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Fishin' in transition

Understanding the seasonal movements of snook can increase an angler's chances of catching these elusive fish.

By MIKE SCARANTINO

© St. Petersburg Times,
published September 15, 2001


Tis' the beginning of the jolly season, if you can follow the fish through their seasonal transition.

From now until December, anglers wishing to catch a snook will have numerous opportunities.

Some anglers are rumored to have an uncanny knack for tracking these fish, similar to an Indian on the warpath. Many anglers can only wish to be so blessed, especially where snook (Centropomus Undecimalis) are concerned.

Whether any angler actually can track fish or not, there are those who consistently produce more snook season after season. Sure, there are the slow times or bad days, but it is fishing after all.

Snook anecdotally are known as Florida's most sought after, yet elusive, gamefish. Often, you will hear an angler say, "I've been fishing the flats a long time and still haven't caught my first snook."

With September upon us, snook season has reopened and the fish are being targeted heavily. You can hear the oddest conversations between anglers searching for this popular quarry.

Whether they are cast-netting for bait in the early morning or spending afternoons at the tackle shop, you can hear bragging rights being vocalized by successful anglers the day after they catch a good fish.

"You should've been out yesterday," a lucky angler says.

"Yeah, where were you fishing?" asks the newcomer.

"Thatta way," the first angler says as he points over his shoulder without looking up.

Typical response. No self-respecting snook angler would give up even a tidbit of true information regarding the secreted location of good fish.

Such conversations don't yield good fish, but they are great for their entertainment value. Instead, finding fish on your own is best. Understanding their seasonal behavior helps.

Snook follow distinct biological paths to and from their winter haunts. Year after year they can be found traveling the same basic routes. No matter where you find them this time of year, they will be on a feeding mission.

This month, snook will have just finished breeding. Females will be exhausted from the rigors of three full months of egg laying.

Many will be gaunt, sporting sunken, empty bellies. Some will have used much of their available body fats and oils to keep their metabolisms running at full tilt.

Males will be tired from milting the eggs laid by females.

All this intense activity has taken place in areas of strong moving currents in order for the eggs to be dispersed well.

Finding these places is biologically instinctive behavior on the fish's part. They seek them out in order to give their larvae the greatest chance of survival.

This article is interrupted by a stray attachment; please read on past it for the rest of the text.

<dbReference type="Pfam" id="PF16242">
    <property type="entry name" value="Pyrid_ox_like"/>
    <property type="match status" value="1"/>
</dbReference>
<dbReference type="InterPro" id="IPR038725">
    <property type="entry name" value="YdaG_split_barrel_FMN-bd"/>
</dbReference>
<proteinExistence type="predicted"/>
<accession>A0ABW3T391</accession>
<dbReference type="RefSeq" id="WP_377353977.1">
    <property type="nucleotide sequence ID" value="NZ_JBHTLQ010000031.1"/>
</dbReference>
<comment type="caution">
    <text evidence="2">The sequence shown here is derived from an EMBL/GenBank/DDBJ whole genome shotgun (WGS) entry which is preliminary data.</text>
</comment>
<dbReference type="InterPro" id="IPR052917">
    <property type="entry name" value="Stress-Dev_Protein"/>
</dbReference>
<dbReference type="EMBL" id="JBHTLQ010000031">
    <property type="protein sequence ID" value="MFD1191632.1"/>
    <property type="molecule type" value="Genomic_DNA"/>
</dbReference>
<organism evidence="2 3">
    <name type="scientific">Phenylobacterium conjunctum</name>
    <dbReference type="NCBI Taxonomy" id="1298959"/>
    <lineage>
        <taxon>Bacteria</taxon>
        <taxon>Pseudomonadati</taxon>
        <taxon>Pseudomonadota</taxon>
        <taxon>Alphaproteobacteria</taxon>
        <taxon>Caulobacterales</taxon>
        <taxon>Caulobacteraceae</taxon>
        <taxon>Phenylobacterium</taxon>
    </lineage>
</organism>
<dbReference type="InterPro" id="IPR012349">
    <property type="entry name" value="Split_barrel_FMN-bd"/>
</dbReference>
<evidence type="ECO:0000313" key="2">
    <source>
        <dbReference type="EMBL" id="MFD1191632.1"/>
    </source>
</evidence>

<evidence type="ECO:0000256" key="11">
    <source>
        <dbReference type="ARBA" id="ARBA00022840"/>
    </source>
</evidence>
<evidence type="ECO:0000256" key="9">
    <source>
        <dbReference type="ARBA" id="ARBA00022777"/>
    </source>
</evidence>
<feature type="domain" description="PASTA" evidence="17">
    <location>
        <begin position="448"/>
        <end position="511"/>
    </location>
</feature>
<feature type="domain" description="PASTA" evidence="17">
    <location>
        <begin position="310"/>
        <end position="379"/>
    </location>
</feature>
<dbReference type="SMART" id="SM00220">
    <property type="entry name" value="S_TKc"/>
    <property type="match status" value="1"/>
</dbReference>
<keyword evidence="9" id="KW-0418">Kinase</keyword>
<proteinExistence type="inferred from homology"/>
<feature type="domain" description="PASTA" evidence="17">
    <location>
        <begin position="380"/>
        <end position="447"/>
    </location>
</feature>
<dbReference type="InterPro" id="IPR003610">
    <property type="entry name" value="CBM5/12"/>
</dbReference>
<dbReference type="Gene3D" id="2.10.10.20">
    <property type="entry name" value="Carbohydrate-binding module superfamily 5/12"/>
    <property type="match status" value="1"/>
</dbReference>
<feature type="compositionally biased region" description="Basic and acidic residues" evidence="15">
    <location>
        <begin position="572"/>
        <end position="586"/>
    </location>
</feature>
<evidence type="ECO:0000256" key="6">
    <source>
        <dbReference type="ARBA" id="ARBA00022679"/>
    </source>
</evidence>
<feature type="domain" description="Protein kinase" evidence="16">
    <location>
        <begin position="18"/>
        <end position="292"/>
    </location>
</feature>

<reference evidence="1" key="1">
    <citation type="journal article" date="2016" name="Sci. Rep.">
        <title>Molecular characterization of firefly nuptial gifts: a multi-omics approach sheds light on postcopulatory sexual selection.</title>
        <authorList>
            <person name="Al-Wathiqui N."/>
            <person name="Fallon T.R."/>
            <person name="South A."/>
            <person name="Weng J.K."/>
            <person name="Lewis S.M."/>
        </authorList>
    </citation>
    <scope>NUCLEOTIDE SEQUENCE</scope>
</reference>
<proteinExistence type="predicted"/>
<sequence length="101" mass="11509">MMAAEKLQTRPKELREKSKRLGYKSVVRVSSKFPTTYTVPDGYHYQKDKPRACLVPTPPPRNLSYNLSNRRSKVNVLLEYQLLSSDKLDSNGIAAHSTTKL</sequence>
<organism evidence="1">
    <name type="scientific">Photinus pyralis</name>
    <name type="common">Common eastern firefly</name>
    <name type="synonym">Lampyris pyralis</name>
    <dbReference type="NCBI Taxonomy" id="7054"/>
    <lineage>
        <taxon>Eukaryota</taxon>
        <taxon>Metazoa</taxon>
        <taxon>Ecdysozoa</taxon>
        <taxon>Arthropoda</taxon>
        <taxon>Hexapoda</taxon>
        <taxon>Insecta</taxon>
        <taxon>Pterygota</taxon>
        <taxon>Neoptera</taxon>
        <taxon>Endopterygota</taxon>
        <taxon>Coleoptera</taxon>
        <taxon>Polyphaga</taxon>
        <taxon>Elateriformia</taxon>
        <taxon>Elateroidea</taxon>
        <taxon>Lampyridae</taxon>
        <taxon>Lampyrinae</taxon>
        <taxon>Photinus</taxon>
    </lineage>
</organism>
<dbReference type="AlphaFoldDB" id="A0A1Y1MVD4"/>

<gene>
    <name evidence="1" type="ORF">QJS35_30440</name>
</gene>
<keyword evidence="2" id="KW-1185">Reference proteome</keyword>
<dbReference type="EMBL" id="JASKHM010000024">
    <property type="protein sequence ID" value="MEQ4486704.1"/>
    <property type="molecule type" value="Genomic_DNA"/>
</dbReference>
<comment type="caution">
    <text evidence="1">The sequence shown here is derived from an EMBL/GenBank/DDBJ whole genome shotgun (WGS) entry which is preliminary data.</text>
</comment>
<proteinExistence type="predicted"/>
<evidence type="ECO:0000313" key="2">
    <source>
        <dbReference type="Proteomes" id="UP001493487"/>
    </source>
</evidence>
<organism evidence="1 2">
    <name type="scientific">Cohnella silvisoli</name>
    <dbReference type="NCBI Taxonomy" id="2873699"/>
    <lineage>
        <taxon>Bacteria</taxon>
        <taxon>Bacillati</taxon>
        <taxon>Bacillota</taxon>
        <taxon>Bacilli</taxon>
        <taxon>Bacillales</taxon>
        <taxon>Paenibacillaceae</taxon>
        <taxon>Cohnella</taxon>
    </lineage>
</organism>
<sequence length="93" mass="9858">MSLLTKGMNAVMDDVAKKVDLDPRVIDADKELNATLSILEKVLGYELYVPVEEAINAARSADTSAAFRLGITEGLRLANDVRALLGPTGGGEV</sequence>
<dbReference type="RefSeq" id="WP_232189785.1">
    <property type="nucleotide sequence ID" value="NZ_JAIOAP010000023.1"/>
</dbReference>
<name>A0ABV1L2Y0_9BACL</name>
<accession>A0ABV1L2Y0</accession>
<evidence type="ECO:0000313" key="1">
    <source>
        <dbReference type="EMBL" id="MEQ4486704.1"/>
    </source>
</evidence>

When they're finished breeding, snook will take some time off from most activities, including feeding. It's during this period when the fish rest and begin to regain strength. Then they will start an intense time of replenishment, feeding on baitfish and crustaceans.

When baitfish supplies are high, snook will focus their attention on the largest forage they can find. Instinctually, they know to seek the highest calorie meals possible while expending the least amount of energy. As snook begin to migrate back toward their fall haunts, they will spread out significantly. A few will be found lingering around barrier islands. Some will be transiting the flats, headed for outside points and rocky areas. Other snook will go straight for their winter haunts up river systems, in deep canals and areas that offer thermal refuge from the onslaught of cold weather that lays ahead.

Finding them can be the hard part.

Anglers should begin by following this natural progression backwards. If snook seek barrier islands during summer's breeding season, then start by searching from those areas toward the mainland.

Along the Nature Coast -- with its myriad of river systems, creeks, tributaries and salt marshes -- the chore of locating fish is made more difficult. But it is not impossible.

If you're fishing mainland structure and can't find schooling fish, look for areas holding large amounts of bait. Scaled sardines, pinfish and mullet are prime forage for snook. If you can locate feeding areas, finding active and aggressive fish will become easier.

Tides will exert a dramatic affect on snook feeding patterns through this period.

During times of excessively fast moving currents, snook will feed heavier in order to make up for the extra calorie consumption caused by having to maintain a faster metabolism. They can be found along mangrove edges and flats that border deep water.

If the weather turns sour, snook can quickly retreat to the safety of the depths.

If finding snook is your pleasure, this is the season to ratchet up your powers of observation, plan your trips well and fish hard.

- If you have a question or comment, call Capt. Mike Scarantino at (352) 683-4868.

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